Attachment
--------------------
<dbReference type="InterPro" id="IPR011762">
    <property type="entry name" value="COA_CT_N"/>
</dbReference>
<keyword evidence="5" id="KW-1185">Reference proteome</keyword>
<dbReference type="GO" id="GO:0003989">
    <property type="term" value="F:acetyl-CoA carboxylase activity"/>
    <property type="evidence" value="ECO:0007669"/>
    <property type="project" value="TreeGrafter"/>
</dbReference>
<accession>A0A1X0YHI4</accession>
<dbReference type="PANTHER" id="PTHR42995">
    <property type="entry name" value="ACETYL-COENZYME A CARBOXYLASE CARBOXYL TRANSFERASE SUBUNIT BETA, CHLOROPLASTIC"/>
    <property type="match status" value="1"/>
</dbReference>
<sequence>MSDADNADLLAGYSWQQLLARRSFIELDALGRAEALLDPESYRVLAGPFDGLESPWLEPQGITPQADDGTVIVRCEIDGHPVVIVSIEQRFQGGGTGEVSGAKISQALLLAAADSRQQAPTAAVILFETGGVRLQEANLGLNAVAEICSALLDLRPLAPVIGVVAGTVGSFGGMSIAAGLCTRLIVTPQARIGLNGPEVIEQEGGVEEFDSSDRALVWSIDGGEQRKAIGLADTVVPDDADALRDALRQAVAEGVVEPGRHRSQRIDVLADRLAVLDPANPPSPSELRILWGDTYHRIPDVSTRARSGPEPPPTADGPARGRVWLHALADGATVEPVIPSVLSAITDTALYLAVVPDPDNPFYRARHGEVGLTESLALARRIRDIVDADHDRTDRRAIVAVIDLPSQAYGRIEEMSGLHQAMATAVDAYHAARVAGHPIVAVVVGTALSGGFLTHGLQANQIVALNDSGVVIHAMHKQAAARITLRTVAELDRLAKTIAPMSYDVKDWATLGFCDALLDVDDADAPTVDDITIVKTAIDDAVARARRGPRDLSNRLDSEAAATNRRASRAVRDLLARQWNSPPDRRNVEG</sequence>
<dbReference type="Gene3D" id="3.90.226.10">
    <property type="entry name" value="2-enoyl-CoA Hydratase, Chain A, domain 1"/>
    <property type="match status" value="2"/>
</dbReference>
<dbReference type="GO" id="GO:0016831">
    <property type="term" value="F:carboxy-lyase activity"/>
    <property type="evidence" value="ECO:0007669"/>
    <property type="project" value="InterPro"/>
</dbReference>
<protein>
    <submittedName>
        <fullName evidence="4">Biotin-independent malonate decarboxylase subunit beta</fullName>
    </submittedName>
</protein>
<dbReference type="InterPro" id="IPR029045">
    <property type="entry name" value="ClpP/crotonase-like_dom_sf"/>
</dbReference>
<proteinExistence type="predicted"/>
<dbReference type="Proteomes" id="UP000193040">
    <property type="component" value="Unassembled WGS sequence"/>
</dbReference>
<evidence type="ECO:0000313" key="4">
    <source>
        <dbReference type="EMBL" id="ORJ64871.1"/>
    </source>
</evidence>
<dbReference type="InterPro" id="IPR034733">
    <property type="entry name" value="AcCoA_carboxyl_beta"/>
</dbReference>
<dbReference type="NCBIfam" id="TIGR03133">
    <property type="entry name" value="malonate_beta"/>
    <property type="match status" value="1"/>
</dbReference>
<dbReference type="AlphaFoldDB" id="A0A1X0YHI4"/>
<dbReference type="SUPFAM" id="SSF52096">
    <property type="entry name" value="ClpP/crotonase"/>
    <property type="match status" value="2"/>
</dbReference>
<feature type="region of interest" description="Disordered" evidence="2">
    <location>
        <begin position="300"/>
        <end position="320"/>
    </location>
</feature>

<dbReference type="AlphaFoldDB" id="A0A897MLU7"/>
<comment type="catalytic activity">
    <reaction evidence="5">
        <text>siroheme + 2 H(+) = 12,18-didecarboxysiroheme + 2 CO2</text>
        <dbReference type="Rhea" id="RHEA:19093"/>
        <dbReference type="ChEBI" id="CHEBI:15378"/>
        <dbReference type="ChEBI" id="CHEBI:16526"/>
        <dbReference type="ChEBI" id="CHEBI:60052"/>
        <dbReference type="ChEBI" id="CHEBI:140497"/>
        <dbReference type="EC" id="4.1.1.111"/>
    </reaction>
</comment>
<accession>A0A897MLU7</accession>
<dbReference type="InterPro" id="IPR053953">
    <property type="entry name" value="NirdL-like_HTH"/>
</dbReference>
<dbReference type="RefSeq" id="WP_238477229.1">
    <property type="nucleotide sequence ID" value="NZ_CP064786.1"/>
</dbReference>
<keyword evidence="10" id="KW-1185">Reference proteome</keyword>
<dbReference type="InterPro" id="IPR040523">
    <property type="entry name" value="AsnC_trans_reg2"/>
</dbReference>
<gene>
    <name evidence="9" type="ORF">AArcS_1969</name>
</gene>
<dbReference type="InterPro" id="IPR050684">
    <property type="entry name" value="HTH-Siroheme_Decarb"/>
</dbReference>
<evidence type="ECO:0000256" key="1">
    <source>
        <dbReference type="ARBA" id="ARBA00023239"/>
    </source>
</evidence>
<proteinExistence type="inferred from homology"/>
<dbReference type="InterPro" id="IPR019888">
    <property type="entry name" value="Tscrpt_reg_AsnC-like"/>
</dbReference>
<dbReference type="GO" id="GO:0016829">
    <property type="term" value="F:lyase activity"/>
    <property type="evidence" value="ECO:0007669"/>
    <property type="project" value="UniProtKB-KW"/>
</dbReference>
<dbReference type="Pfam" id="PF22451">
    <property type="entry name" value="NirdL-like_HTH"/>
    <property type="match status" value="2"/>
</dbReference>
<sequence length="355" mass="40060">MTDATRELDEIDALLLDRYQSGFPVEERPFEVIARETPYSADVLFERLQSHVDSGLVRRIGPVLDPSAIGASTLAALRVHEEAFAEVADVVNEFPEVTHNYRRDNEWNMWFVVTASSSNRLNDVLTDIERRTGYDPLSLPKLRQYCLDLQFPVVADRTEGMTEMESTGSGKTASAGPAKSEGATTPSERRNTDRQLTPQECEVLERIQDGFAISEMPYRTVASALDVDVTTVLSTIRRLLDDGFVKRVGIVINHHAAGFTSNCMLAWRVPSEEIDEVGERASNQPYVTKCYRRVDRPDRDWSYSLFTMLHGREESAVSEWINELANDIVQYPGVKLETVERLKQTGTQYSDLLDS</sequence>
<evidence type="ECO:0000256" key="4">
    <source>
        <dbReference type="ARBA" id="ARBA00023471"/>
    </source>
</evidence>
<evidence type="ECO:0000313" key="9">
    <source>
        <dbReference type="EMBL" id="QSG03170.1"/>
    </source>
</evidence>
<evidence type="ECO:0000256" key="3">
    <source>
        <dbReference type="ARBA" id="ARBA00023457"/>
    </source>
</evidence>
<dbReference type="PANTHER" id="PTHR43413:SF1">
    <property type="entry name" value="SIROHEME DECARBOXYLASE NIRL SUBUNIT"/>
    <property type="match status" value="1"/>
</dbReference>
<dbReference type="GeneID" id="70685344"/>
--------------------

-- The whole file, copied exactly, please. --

<dbReference type="InterPro" id="IPR011762">
    <property type="entry name" value="COA_CT_N"/>
</dbReference>
<keyword evidence="5" id="KW-1185">Reference proteome</keyword>
<dbReference type="GO" id="GO:0003989">
    <property type="term" value="F:acetyl-CoA carboxylase activity"/>
    <property type="evidence" value="ECO:0007669"/>
    <property type="project" value="TreeGrafter"/>
</dbReference>
<accession>A0A1X0YHI4</accession>
<dbReference type="PANTHER" id="PTHR42995">
    <property type="entry name" value="ACETYL-COENZYME A CARBOXYLASE CARBOXYL TRANSFERASE SUBUNIT BETA, CHLOROPLASTIC"/>
    <property type="match status" value="1"/>
</dbReference>
<sequence>MSDADNADLLAGYSWQQLLARRSFIELDALGRAEALLDPESYRVLAGPFDGLESPWLEPQGITPQADDGTVIVRCEIDGHPVVIVSIEQRFQGGGTGEVSGAKISQALLLAAADSRQQAPTAAVILFETGGVRLQEANLGLNAVAEICSALLDLRPLAPVIGVVAGTVGSFGGMSIAAGLCTRLIVTPQARIGLNGPEVIEQEGGVEEFDSSDRALVWSIDGGEQRKAIGLADTVVPDDADALRDALRQAVAEGVVEPGRHRSQRIDVLADRLAVLDPANPPSPSELRILWGDTYHRIPDVSTRARSGPEPPPTADGPARGRVWLHALADGATVEPVIPSVLSAITDTALYLAVVPDPDNPFYRARHGEVGLTESLALARRIRDIVDADHDRTDRRAIVAVIDLPSQAYGRIEEMSGLHQAMATAVDAYHAARVAGHPIVAVVVGTALSGGFLTHGLQANQIVALNDSGVVIHAMHKQAAARITLRTVAELDRLAKTIAPMSYDVKDWATLGFCDALLDVDDADAPTVDDITIVKTAIDDAVARARRGPRDLSNRLDSEAAATNRRASRAVRDLLARQWNSPPDRRNVEG</sequence>
<dbReference type="Gene3D" id="3.90.226.10">
    <property type="entry name" value="2-enoyl-CoA Hydratase, Chain A, domain 1"/>
    <property type="match status" value="2"/>
</dbReference>
<dbReference type="GO" id="GO:0016831">
    <property type="term" value="F:carboxy-lyase activity"/>
    <property type="evidence" value="ECO:0007669"/>
    <property type="project" value="InterPro"/>
</dbReference>
<protein>
    <submittedName>
        <fullName evidence="4">Biotin-independent malonate decarboxylase subunit beta</fullName>
    </submittedName>
</protein>
<dbReference type="InterPro" id="IPR029045">
    <property type="entry name" value="ClpP/crotonase-like_dom_sf"/>
</dbReference>
<proteinExistence type="predicted"/>
<dbReference type="Proteomes" id="UP000193040">
    <property type="component" value="Unassembled WGS sequence"/>
</dbReference>
<evidence type="ECO:0000313" key="4">
    <source>
        <dbReference type="EMBL" id="ORJ64871.1"/>
    </source>
</evidence>
<dbReference type="InterPro" id="IPR034733">
    <property type="entry name" value="AcCoA_carboxyl_beta"/>
</dbReference>
<dbReference type="NCBIfam" id="TIGR03133">
    <property type="entry name" value="malonate_beta"/>
    <property type="match status" value="1"/>
</dbReference>
<dbReference type="AlphaFoldDB" id="A0A1X0YHI4"/>
<dbReference type="SUPFAM" id="SSF52096">
    <property type="entry name" value="ClpP/crotonase"/>
    <property type="match status" value="2"/>
</dbReference>
<feature type="region of interest" description="Disordered" evidence="2">
    <location>
        <begin position="300"/>
        <end position="320"/>
    </location>
</feature>

<dbReference type="AlphaFoldDB" id="A0A897MLU7"/>
<comment type="catalytic activity">
    <reaction evidence="5">
        <text>siroheme + 2 H(+) = 12,18-didecarboxysiroheme + 2 CO2</text>
        <dbReference type="Rhea" id="RHEA:19093"/>
        <dbReference type="ChEBI" id="CHEBI:15378"/>
        <dbReference type="ChEBI" id="CHEBI:16526"/>
        <dbReference type="ChEBI" id="CHEBI:60052"/>
        <dbReference type="ChEBI" id="CHEBI:140497"/>
        <dbReference type="EC" id="4.1.1.111"/>
    </reaction>
</comment>
<accession>A0A897MLU7</accession>
<dbReference type="InterPro" id="IPR053953">
    <property type="entry name" value="NirdL-like_HTH"/>
</dbReference>
<dbReference type="RefSeq" id="WP_238477229.1">
    <property type="nucleotide sequence ID" value="NZ_CP064786.1"/>
</dbReference>
<keyword evidence="10" id="KW-1185">Reference proteome</keyword>
<dbReference type="InterPro" id="IPR040523">
    <property type="entry name" value="AsnC_trans_reg2"/>
</dbReference>
<gene>
    <name evidence="9" type="ORF">AArcS_1969</name>
</gene>
<dbReference type="InterPro" id="IPR050684">
    <property type="entry name" value="HTH-Siroheme_Decarb"/>
</dbReference>
<evidence type="ECO:0000256" key="1">
    <source>
        <dbReference type="ARBA" id="ARBA00023239"/>
    </source>
</evidence>
<proteinExistence type="inferred from homology"/>
<dbReference type="InterPro" id="IPR019888">
    <property type="entry name" value="Tscrpt_reg_AsnC-like"/>
</dbReference>
<dbReference type="GO" id="GO:0016829">
    <property type="term" value="F:lyase activity"/>
    <property type="evidence" value="ECO:0007669"/>
    <property type="project" value="UniProtKB-KW"/>
</dbReference>
<dbReference type="Pfam" id="PF22451">
    <property type="entry name" value="NirdL-like_HTH"/>
    <property type="match status" value="2"/>
</dbReference>
<sequence length="355" mass="40060">MTDATRELDEIDALLLDRYQSGFPVEERPFEVIARETPYSADVLFERLQSHVDSGLVRRIGPVLDPSAIGASTLAALRVHEEAFAEVADVVNEFPEVTHNYRRDNEWNMWFVVTASSSNRLNDVLTDIERRTGYDPLSLPKLRQYCLDLQFPVVADRTEGMTEMESTGSGKTASAGPAKSEGATTPSERRNTDRQLTPQECEVLERIQDGFAISEMPYRTVASALDVDVTTVLSTIRRLLDDGFVKRVGIVINHHAAGFTSNCMLAWRVPSEEIDEVGERASNQPYVTKCYRRVDRPDRDWSYSLFTMLHGREESAVSEWINELANDIVQYPGVKLETVERLKQTGTQYSDLLDS</sequence>
<evidence type="ECO:0000256" key="4">
    <source>
        <dbReference type="ARBA" id="ARBA00023471"/>
    </source>
</evidence>
<evidence type="ECO:0000313" key="9">
    <source>
        <dbReference type="EMBL" id="QSG03170.1"/>
    </source>
</evidence>
<evidence type="ECO:0000256" key="3">
    <source>
        <dbReference type="ARBA" id="ARBA00023457"/>
    </source>
</evidence>
<dbReference type="PANTHER" id="PTHR43413:SF1">
    <property type="entry name" value="SIROHEME DECARBOXYLASE NIRL SUBUNIT"/>
    <property type="match status" value="1"/>
</dbReference>
<dbReference type="GeneID" id="70685344"/>